The “Low-risk developed commercial land EC”
- Overview: FIRB has announced that a special ‘low-risk developed commercial land EC’ is now available to foreign investors who are seeking to acquire interests in low-value non-sensitive developed commercial land (or entities holding such land).
- Eligibility Criteria: Similar to low-risk business EC’s these will only be granted to foreign investors who have invested in Australia previously and will exclude any proposed investments of sensitive land (e.g. land leased to the Australian government, land that has bulk data storage, telecommunications facilities or land that has critical infrastructure on it).
- Financial Limits: the financial limits on this type of EC are lower than the financial limits placed on a ‘low-risk business EC’. They will be set at $50 million for each individual transaction with an aggregate financial limit of $200 million for all transactions covered by this EC.
- Duration: As above, the duration of these ECs are linked to the end of the temporary COVID-19 measures put in place by FIRB.
- Applicable Fee: an application fee of $36,900 will also apply for this EC, however:
o FIRB will consider reducing this fee in certain circumstances to $10,600 where a fee waiver is sought by the applicant and will be assessed on a case-by-case scenario;
o if a foreign person has already applied for (but has not yet been granted) a standard EC, they can – if they meet the relevant eligibility criteria - apply for their application to be processed as a streamlined low-risk commercial land EC and if successful, FIRB will refund some of the fees already paid so that the fees do not exceed the $10,600 fee that would have otherwise been paid.
The “Restoration variations to existing ECs”
- Overview: FIRB has stated that they will now assess ‘restoration’ variations for foreign investors which hold an existing EC. The intention is that these variations will amend the financial limits imposed on existing ECs to ‘restore’ the value of the EC. This is because the aggregate financial limit may be eroded more quickly while no monetary screening threshold applies and the value of all proposed investments is deducted from the aggregate financial limit (as opposed to only those that exceeded the monetary screening thresholds). In other words, FIRB will vary existing ECs to ensure that relevant foreign investors are able to pursue their original, approved, investment strategies.
- Eligibility Criteria:
o FIRB has indicated that the ‘restoration variations to existing ECs’ will only be granted to foreign persons where they can demonstrate that the aggregate financial limit on their existing EC has either:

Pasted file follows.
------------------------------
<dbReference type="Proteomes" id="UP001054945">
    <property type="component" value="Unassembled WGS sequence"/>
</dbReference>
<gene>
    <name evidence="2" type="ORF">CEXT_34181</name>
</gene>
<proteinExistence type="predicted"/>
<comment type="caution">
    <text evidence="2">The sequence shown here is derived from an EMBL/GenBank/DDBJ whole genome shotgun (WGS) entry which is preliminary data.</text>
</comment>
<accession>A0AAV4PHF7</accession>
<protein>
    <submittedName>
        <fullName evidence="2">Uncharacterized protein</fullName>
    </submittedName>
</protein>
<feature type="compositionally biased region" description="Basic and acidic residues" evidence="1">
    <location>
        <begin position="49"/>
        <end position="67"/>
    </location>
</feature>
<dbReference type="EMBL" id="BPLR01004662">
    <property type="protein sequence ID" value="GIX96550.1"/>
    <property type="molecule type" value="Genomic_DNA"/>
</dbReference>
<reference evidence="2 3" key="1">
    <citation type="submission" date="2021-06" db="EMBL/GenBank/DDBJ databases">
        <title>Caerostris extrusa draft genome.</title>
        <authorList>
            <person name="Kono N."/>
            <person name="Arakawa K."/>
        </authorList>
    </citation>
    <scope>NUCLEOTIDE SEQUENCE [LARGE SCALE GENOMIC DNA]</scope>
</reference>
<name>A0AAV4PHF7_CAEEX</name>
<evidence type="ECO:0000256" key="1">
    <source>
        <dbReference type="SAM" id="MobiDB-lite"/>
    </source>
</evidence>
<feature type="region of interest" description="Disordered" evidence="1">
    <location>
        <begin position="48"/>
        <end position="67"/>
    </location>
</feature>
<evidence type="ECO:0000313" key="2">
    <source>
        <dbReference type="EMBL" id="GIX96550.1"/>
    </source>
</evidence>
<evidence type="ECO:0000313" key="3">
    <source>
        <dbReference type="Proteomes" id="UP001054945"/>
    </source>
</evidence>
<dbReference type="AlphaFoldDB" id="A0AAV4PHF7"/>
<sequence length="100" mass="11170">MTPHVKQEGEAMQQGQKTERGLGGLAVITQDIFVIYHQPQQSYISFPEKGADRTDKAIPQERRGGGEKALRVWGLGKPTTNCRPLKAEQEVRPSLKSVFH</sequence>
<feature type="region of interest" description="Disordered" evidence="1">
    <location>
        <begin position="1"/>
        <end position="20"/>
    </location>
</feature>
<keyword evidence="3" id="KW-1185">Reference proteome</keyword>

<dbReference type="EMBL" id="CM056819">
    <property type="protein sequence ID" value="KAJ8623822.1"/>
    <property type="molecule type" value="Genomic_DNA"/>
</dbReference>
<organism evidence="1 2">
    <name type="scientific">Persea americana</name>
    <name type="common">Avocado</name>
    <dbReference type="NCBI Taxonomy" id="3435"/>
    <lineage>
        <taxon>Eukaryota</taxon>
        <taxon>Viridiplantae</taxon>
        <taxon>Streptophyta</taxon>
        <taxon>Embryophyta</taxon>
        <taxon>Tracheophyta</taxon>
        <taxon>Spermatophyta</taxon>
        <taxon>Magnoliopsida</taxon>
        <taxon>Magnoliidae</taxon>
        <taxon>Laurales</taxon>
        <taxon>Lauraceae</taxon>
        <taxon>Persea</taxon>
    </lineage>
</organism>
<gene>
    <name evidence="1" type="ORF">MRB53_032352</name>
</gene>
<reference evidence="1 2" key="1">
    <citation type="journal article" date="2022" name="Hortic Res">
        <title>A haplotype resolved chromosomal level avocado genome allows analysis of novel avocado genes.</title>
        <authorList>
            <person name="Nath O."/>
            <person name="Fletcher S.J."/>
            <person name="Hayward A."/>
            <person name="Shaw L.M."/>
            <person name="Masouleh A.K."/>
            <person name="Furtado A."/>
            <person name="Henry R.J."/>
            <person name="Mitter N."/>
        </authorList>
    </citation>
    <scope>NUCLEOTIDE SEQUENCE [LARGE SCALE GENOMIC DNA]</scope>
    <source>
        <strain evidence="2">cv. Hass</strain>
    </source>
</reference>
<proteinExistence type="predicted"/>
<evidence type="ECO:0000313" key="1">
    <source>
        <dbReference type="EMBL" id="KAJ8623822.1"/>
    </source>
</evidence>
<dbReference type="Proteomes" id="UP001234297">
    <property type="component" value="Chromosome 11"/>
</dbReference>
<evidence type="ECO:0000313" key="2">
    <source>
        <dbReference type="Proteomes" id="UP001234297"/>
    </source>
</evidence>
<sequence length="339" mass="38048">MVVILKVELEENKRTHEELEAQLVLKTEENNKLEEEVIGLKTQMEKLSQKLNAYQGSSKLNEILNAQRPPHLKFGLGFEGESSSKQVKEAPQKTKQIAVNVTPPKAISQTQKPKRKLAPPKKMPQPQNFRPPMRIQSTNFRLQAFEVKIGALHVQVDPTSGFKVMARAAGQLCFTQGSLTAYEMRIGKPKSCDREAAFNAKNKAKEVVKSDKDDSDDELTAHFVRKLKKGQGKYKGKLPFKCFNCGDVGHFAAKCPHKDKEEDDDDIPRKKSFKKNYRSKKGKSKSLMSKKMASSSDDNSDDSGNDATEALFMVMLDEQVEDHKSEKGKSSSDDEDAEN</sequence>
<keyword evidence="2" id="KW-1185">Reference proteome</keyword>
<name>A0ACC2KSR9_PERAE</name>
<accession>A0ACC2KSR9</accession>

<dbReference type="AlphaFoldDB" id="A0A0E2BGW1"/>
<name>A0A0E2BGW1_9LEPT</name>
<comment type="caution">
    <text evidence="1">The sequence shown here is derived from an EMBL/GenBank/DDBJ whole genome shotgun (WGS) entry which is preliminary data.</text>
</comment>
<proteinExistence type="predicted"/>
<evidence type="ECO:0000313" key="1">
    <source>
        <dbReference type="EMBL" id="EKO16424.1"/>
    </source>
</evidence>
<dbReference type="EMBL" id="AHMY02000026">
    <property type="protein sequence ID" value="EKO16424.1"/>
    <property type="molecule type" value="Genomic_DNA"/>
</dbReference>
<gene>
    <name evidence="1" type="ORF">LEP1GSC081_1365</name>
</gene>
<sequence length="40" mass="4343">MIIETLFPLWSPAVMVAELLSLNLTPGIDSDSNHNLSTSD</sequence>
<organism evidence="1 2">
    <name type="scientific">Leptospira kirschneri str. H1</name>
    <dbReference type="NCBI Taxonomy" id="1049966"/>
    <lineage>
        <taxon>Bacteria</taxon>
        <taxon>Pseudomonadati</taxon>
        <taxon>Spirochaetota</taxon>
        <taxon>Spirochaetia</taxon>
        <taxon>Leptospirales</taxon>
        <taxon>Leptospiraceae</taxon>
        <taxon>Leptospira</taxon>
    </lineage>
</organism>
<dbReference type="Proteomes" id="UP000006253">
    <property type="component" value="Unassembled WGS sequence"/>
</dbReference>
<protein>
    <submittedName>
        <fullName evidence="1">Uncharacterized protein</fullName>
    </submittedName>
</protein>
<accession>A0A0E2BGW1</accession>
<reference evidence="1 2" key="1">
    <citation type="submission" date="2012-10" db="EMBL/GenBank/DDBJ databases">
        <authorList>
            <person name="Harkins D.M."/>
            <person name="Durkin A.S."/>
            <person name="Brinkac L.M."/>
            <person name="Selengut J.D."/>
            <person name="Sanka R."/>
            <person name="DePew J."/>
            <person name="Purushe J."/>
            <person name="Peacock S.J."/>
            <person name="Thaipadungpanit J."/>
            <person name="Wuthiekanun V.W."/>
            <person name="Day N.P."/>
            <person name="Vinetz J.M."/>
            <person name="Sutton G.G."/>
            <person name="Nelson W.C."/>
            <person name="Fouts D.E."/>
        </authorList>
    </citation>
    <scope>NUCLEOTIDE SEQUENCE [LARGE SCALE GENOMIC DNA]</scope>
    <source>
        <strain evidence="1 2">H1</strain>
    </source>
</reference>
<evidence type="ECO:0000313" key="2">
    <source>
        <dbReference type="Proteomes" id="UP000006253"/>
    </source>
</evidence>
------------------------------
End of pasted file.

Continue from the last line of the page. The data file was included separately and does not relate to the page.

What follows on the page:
• already been reached; or
• is likely to be reached in less than 3 months.
o Given the purpose of these streamlined ECs is to expedite those applications that are not likely to be contrary to the national interest, FIRB has clarified that restoration variations to existing ECs will not be granted to Foreign Government Investors1.
- Applicable Fee: Given that this is a variation of an existing EC and not a new application, the fees payable to FIRB are $10,600.
Who should consider applying?
Investors considering making investments in ‘low-risk’ Australian businesses or entities and whose previous Australian investments did not require FIRB approval (prior to the monetary screening thresholds being reduced to nil) should consider applying for either a “Low-risk business EC” or a “Low-risk developed commercial land EC” as applicable.
Separately, existing holders of standard business ECs who have seen the financial limits on their existing ECs eroded due to FIRBs temporary reduction of the monetary screening thresholds to nil, should consider applying for a “restoration variation” to their existing EC.
The introduction of these streamlined ECs is part of a suite of changes recently introduced by the Australian government to endeavour to strike a balance between ensuring that Australia remains an attractive destination for foreign investment and continuing to protect Australia’s national interests. By introducing streamlined ECs to minimise the timeframes for FIRB pre-approval of ‘low-risk’ investments, the Australian government is re-affirming its commitment to ensure that Australia’s foreign investment regime remains fair and reasonable.
All foreign investors, particularly private equity and managed investment funds who have previously invested in Australia and wish to continue to do so will welcome these latest changes. These ECs assist foreign investors requiring FIRB approval by streamlining the procedure, which in turn, helps remove eligible ‘low-risk’ foreign investors from being at a competitive disadvantage compared to local investors not requiring such approval.